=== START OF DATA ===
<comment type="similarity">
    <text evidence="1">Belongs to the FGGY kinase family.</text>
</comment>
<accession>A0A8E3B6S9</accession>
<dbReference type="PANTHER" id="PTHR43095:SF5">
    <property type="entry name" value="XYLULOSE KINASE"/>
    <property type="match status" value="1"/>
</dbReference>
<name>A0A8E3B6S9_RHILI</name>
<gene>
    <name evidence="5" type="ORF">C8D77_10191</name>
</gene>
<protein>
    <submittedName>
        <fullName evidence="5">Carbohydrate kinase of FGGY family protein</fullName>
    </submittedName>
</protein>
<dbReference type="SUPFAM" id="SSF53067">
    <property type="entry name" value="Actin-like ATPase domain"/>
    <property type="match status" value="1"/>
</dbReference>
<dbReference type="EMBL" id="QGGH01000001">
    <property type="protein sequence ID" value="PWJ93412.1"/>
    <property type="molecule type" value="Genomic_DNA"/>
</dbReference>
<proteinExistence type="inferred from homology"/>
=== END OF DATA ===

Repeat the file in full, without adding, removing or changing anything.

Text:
<comment type="similarity">
    <text evidence="1">Belongs to the FGGY kinase family.</text>
</comment>
<accession>A0A8E3B6S9</accession>
<dbReference type="PANTHER" id="PTHR43095:SF5">
    <property type="entry name" value="XYLULOSE KINASE"/>
    <property type="match status" value="1"/>
</dbReference>
<name>A0A8E3B6S9_RHILI</name>
<gene>
    <name evidence="5" type="ORF">C8D77_10191</name>
</gene>
<protein>
    <submittedName>
        <fullName evidence="5">Carbohydrate kinase of FGGY family protein</fullName>
    </submittedName>
</protein>
<dbReference type="SUPFAM" id="SSF53067">
    <property type="entry name" value="Actin-like ATPase domain"/>
    <property type="match status" value="1"/>
</dbReference>
<dbReference type="EMBL" id="QGGH01000001">
    <property type="protein sequence ID" value="PWJ93412.1"/>
    <property type="molecule type" value="Genomic_DNA"/>
</dbReference>
<proteinExistence type="inferred from homology"/>